It is possible to rise above poverty to run for President of the United States. That doesn't mean we should give away billions of dollars to people. Click to enlarge.
I got a letter from Elizabeth Warren today - no doubt she read my posting about Pocahontas. It was a moving letter, in that it told of her struggle to rise from poverty to become a lawyer, a law professor, a Senator, and now a Presidential candidate. It is true that in America, anyone can be President (and our current President is proof of that!) and that even if born into poverty, if you work hard and try, you can succeed.
Somehow, this has been translated over the years into, "If you come from a middle-class background, you don't have to try, and you should get free stuff!"
She recounts how after her "Daddy" (how down-home and gee-shucks!) had a heart attack, her mother went to work for Sears at a minimum-wage job. Oddly enough, she didn't attempt to unionize the Sears workers or go out on strike. Warren went to a "commuter school" for $50 a semester. Through a lot of hard work and sacrifice, she got where she is today.
This is a message that resonates with me, as I worked hard - for 14 years - to go to "commuter school" and although tuition was more than $50 a semester, between my employers and some student loans, I managed to pay for it. I didn't ask for a handout or free tuition or loan forgiveness and neither did Warren.
Today, the average student loan debt upon graduation is anywhere from $25,000 to $35,000 depending on which site you look at. This is not a lot of money for middle-class people or even lower-middle-class or even the poor. It is the average price of a new car today, and not a very fancy one at that. Is a college education worth the cost of a car? I would like to think so. But there are a lot of stupid degrees from Stupid U. that are not worth even that.
We hear, in the media, in yet another example of Media Hysteria about people with $100,000 in student loans or even folks with far more. If you go for a graduate degree, it ain't hard to do, as private lenders will let you borrow as much as you want. And some do, thinking that once they become a Dentist or Surgeon, they can pay this back. Others get bogus MBA degrees and never even find a job. These are life choices. If Warren had decided to go that route, no doubt she would not be a lawyer, professor, Senator, or Presidential candidate. She made tough choices, worked hard, and succeeded.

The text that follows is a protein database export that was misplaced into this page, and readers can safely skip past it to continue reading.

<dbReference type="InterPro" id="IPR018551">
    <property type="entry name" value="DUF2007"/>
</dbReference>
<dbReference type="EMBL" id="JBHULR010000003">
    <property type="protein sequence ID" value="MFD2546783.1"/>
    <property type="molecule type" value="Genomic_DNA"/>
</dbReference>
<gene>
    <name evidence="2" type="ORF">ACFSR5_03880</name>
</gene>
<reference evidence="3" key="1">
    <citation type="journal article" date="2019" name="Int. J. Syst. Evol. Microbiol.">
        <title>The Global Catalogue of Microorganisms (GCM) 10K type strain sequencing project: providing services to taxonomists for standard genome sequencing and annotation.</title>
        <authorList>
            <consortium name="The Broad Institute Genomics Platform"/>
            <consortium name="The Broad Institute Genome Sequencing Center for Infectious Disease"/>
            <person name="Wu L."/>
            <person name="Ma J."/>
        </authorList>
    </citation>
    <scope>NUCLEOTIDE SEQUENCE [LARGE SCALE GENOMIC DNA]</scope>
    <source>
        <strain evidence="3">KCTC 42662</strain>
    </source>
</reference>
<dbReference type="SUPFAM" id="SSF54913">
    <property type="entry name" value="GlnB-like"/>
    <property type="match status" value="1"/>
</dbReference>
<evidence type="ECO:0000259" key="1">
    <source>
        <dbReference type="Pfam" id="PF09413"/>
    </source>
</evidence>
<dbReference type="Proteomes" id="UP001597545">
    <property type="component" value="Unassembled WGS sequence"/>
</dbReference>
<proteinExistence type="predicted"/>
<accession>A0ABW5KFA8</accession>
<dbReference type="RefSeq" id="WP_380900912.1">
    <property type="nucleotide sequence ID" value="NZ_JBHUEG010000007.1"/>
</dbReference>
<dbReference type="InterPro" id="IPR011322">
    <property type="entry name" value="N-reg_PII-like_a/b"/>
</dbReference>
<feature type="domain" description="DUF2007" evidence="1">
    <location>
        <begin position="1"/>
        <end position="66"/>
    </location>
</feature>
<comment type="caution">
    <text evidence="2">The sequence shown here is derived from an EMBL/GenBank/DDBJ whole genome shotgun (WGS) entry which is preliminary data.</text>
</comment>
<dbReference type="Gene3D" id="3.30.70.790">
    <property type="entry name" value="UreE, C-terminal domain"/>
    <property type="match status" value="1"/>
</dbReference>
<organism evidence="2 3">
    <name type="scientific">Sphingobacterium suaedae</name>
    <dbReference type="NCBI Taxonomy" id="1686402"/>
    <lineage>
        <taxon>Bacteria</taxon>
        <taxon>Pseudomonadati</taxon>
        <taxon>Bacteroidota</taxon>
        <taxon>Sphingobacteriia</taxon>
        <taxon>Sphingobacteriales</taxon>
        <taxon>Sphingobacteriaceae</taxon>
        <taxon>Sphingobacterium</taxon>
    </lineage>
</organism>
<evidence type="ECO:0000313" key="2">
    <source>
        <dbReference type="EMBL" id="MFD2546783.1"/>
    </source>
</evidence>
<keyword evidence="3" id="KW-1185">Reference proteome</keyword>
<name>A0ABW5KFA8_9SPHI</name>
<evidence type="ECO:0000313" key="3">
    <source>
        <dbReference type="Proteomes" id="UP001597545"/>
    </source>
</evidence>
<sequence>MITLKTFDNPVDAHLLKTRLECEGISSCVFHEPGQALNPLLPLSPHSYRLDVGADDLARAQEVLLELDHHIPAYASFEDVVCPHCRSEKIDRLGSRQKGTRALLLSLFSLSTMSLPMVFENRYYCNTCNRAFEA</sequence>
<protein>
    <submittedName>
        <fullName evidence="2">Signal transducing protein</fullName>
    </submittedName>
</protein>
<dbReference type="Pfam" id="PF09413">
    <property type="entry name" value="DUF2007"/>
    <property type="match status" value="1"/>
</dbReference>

Ironically, she wants to make it easier for people to make poor choices and not have to work at all by cancelling the student loan debts of millions - regardless of whether they can afford to pay them back, how much they borrowed, or even whether they have already largely paid them back. Her reaction to the hard work and toil she had to go through was to put the next generation on easy street. I don't get it.
The high cost of college isn't alleviated by throwing free money at it - it was caused by free money. When you tell a student that they can borrow tens of thousands of dollars for college, suddenly an expensive college seems "affordable" and if they have a rock-climbing wall in the student center and luxury student housing, so much the better. Walking five miles one-way to "commuter school"? not on your life, baby!